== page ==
10. In areas (such as Scotland), where the badger problem is not yet so severe, dairy cattle farms must be enclosed with adequate fencing and all feedstuffs, especially hay and other preserved grasses and cereals, as well as bedding materials, e.g. straw, must be kept free from badger excreta or from animals dangerous likewise. Some farmers are now going to the extreme of the zero-grazed “battery cow”, with robotic milking. In such enterprises, protection of feedstuffs and beddings from contamination is especially important. Likewise, the exclusion of birds, dogs, cats and rodents. Dairy products must be much more informatively and objectively labelled on sources and methods of production.

11. Prompt responses to present challenges must take these forms:

11.1. Restrictions of movement of livestock and disposal of slurries, fallen stock, slaughterhouse effluents and dairy wastes must be applied regionally with the rigour expected during outbreaks of FMD. In some areas the stipulations would affect leisure pursuits, such as rambling, shooting, and hunting and exercising of animals such as horses and dogs (these restrictions would also curtail the spread of zoonoses such as hydatidosis). The decline of the dairy industry should continue with diversification into healthier use of the land. Zoos, circuses, and other collections of animals must be included with food-producing farms in the scope of the controls. Livestock farms should be surrounded by areas set aside with particular attractions that tempt them away from collections of domesticated animals.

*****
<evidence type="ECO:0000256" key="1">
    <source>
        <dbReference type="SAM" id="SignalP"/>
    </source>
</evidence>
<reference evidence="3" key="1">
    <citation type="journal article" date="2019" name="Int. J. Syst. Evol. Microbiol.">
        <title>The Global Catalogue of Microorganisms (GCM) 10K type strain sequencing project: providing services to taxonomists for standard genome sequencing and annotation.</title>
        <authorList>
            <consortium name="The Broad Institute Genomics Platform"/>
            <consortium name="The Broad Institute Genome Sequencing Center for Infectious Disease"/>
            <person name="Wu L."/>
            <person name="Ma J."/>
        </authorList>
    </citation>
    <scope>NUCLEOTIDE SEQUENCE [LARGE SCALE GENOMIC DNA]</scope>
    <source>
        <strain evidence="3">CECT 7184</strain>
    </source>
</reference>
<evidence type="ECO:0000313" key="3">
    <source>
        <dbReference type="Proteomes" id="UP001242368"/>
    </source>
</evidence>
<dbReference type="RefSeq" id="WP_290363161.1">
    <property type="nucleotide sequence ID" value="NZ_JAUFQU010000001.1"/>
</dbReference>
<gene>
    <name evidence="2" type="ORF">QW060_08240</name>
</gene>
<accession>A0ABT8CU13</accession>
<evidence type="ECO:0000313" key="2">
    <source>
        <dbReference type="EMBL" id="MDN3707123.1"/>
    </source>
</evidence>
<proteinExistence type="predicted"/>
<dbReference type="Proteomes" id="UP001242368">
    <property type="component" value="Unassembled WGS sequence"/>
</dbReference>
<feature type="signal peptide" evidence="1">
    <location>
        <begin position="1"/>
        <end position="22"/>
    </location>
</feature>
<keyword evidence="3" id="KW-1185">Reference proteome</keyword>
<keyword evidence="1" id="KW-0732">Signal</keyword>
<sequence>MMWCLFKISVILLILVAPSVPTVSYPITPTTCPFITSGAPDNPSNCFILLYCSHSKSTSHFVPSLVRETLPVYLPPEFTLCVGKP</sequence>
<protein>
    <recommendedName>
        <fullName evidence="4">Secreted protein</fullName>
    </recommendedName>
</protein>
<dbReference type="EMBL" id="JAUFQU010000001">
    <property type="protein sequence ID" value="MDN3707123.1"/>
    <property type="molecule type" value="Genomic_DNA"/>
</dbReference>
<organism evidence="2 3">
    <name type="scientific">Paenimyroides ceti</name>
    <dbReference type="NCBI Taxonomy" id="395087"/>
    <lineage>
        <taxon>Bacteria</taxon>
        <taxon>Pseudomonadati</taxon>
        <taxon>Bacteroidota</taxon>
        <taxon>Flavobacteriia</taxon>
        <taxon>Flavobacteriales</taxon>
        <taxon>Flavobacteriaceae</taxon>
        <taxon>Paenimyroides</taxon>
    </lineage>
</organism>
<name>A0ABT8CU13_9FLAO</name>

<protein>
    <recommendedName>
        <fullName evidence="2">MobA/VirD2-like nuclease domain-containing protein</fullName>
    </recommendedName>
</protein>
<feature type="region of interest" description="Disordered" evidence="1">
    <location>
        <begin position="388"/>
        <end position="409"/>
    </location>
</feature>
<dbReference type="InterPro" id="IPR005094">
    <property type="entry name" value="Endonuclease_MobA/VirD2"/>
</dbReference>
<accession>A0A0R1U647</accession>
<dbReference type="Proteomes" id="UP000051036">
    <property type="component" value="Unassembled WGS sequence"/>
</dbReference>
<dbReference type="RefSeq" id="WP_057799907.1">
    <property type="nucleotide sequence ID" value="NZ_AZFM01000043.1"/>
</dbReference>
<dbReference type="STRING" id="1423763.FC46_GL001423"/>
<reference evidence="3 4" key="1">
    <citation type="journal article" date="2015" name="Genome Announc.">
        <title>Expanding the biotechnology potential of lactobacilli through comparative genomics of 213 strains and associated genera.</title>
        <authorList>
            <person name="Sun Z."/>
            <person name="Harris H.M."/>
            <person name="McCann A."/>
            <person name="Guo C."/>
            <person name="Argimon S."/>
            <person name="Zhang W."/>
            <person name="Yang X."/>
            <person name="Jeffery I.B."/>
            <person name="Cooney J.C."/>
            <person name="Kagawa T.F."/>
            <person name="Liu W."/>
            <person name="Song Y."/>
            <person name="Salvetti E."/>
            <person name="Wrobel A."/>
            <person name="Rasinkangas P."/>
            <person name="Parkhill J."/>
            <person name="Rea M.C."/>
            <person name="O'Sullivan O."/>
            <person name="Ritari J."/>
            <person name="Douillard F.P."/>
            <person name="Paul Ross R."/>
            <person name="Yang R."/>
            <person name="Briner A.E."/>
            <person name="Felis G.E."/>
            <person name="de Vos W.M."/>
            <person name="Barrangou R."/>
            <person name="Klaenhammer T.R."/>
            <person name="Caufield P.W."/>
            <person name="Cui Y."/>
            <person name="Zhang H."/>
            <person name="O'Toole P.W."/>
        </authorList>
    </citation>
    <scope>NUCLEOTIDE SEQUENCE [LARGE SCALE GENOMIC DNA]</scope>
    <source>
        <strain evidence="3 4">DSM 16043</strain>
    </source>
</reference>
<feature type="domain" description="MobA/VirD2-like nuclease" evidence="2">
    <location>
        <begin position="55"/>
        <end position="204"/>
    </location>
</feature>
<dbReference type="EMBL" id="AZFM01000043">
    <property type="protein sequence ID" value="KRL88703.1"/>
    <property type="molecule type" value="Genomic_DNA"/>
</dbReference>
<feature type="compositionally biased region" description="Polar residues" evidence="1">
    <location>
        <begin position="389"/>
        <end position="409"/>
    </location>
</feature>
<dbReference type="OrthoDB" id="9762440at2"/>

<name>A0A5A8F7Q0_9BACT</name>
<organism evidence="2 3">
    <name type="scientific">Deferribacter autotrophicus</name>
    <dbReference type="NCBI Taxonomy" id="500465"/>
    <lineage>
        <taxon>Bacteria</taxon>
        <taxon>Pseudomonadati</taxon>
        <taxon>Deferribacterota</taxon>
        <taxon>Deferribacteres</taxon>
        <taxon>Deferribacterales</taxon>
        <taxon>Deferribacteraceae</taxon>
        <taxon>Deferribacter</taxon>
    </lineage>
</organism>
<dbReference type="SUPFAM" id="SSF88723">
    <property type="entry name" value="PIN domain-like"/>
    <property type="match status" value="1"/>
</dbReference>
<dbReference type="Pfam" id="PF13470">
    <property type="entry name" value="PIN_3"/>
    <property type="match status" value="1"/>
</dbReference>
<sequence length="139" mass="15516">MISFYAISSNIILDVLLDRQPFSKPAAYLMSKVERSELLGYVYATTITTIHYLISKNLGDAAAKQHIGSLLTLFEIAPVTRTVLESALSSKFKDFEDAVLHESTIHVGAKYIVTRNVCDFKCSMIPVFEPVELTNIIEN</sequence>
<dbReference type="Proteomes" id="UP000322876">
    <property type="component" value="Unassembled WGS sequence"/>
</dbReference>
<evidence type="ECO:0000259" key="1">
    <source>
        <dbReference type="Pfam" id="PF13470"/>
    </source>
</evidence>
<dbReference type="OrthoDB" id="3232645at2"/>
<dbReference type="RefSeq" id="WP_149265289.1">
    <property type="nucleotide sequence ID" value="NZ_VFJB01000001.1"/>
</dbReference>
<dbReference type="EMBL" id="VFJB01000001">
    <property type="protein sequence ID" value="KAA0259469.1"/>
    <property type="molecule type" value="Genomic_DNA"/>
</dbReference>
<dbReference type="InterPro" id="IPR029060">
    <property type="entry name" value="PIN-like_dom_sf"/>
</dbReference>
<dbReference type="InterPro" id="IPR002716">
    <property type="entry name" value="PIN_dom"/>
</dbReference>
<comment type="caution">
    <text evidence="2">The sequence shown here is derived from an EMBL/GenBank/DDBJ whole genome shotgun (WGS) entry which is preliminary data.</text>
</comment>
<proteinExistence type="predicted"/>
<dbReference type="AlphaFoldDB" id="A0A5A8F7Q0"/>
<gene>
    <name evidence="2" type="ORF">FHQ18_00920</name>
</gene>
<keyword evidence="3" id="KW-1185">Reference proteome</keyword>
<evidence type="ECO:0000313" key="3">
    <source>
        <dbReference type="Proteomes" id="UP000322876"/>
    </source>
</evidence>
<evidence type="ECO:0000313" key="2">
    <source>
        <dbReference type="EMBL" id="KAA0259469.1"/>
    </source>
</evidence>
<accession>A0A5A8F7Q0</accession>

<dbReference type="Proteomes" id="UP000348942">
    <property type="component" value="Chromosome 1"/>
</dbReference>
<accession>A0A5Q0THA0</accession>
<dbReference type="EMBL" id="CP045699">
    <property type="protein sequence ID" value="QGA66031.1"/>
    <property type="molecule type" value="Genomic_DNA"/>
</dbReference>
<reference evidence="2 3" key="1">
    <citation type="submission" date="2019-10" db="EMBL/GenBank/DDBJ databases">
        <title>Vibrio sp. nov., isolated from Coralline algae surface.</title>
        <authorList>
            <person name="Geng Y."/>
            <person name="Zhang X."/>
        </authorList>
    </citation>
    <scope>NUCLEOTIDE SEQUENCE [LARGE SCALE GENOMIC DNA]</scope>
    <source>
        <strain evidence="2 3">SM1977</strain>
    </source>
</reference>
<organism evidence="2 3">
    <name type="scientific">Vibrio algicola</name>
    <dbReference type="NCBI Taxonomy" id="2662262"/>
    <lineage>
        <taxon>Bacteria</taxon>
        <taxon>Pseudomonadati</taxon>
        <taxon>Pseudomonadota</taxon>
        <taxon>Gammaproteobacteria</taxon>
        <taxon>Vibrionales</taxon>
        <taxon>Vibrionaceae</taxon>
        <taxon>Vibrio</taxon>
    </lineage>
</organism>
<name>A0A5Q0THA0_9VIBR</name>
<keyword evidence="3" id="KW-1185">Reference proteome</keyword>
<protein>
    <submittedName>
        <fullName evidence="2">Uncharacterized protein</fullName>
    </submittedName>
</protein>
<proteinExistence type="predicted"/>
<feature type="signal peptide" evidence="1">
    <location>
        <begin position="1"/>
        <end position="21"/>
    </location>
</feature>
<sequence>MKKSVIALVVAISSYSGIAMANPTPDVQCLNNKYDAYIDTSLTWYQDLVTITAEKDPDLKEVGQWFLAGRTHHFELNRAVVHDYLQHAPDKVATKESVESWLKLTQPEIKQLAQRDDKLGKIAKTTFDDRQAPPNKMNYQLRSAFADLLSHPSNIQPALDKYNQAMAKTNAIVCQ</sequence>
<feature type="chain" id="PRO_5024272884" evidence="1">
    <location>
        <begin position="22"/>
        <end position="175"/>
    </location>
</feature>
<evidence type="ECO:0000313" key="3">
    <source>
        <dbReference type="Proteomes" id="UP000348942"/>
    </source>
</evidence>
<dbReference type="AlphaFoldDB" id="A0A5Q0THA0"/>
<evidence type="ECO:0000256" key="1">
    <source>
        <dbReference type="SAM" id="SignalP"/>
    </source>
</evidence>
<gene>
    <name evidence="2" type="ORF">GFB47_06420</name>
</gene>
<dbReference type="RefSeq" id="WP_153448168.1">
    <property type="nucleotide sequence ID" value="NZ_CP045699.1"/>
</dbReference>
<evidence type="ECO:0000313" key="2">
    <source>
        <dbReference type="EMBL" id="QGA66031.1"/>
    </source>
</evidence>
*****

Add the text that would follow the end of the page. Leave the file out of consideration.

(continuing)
11.2. Consumption of unpasteurized milk must be banned (as in Scotland).

11.3. Testing of herds for reactors should be carried out at intervals of no longer than annually.

11.4. DEFRA’s (and the EU’s) reluctance to finance the compensations and other costs of rampant diseases in the live/deadstock industry, arising mainly from bad husbandry and unduly cheap supplies of milk, meat, poultry and eggs, must be replaced by levies mulcted from farmers by the Meat and Livestock Commission and National Dairy Council, the cost being passed on to the consumer. Livestock farmers now are unlikely to find any commercial insurer willing to underwrite such risky business – which says a lot for the poor standards prevailing throughout the industry.

12. Most of the EU is unaffected by the problems of the British cattle industry with badgers. Continental dairies have already shown more enterprise than the British in innovation in the milk market. Consumers in the UK and Irish Republic will be put to the test in their purchases as the demise of the home industry increases. However, we have advocated for some years a Grow Food, not Feed policy that would serve the interests of farming, food, health and the land, with due recognition of animal welfare: the developments in “dairy products” made directly from leaf protein or cereal grains and pulses, reaching back to products on sale before WW2 and to research at Rothamsted Agricultural Station, bid fair to replace animal-derived products substantially. At the moment, the dairy-frees are served mainly from soya beans put through machinery rather than through enslaved and abused cows, but research – which DEFRA and the FSA should be rigorously promoting – on similar conversions with home-grown crops are entering into competition. Such developments would avail the agronomy and animal welfare and relieve society of the waste and horror of which culling is a deplorable part.